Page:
Persecution of Lawyers in South America

Persecution of lawyers has a long history in South America.

From Marie Arana’s biography Bolívar – American Liberator:

Bolívar was handed an agitated letter from Páez, reporting the miserable state of affairs in Venezuela. “Your cannot imagine how ruinous the intrigues have been in this country,” Páez told him. “Morillo was right when he said he did you a favor when he killed all the lawyers.” But according to Páez, the Spaniards hadn’t killed enough of them. It was men of laws, he insisted, who were crippling the republic.

Apparently, too many people had read Shakespeare’s Henry VI.


“This has nothing to do with an inferiority complex because I didn’t study law myself. Or go to university at all, for that matter.”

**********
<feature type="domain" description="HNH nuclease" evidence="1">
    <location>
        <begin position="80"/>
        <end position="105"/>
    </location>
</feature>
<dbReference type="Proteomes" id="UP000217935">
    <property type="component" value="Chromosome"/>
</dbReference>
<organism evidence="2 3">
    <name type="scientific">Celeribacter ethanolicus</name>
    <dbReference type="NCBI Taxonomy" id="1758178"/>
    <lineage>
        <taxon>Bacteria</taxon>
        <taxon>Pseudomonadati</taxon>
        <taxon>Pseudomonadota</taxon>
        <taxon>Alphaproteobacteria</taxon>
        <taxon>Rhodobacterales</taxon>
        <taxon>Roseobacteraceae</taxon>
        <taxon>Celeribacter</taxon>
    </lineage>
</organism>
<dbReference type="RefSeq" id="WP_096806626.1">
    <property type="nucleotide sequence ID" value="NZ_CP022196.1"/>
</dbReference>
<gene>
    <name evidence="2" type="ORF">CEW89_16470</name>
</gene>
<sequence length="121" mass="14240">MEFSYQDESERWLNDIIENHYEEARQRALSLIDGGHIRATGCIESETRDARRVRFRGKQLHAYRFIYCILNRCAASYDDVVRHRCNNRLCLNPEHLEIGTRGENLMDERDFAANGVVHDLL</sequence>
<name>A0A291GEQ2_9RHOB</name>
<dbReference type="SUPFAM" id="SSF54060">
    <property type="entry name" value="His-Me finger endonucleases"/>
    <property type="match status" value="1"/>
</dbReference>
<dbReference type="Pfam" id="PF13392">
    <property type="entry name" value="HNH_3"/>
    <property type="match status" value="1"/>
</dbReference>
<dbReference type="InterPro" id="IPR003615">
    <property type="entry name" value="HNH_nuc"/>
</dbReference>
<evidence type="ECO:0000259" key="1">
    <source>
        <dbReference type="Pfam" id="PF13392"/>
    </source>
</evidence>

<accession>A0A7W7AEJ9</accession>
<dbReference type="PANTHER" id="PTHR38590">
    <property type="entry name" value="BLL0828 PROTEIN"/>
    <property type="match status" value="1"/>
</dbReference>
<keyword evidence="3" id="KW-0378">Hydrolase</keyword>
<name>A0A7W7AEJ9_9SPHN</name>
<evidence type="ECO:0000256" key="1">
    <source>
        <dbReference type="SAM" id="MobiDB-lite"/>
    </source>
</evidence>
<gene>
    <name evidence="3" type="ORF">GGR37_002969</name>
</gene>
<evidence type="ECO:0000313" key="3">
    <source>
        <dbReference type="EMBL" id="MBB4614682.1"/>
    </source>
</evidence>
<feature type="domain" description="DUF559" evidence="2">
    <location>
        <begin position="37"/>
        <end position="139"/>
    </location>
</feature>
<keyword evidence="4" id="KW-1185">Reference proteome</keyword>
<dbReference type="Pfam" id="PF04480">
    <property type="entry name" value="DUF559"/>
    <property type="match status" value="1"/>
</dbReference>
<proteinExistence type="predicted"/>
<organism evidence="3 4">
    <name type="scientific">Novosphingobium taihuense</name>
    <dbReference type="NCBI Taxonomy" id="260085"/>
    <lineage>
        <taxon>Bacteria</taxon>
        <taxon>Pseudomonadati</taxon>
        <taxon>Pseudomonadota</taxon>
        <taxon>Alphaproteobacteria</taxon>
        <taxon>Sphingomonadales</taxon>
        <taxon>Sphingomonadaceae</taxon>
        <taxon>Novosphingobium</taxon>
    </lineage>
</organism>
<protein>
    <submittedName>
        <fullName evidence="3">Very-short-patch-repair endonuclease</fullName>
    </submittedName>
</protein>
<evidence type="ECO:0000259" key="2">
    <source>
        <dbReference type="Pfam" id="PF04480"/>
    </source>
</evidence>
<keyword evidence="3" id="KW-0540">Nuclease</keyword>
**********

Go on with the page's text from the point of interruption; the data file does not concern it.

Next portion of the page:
About Andreas Moser

Travelling the world and writing about it. I have degrees in law and philosophy, but I'd much rather be a writer, a spy or a hobo.
This entry was posted in Books, History, Human Rights, Law, Venezuela and tagged , , , . Bookmark the permalink.

2 Responses to Persecution of Lawyers in South America

  1. It seems I chose a much more dangerous profession than I had originally supposed ;-)

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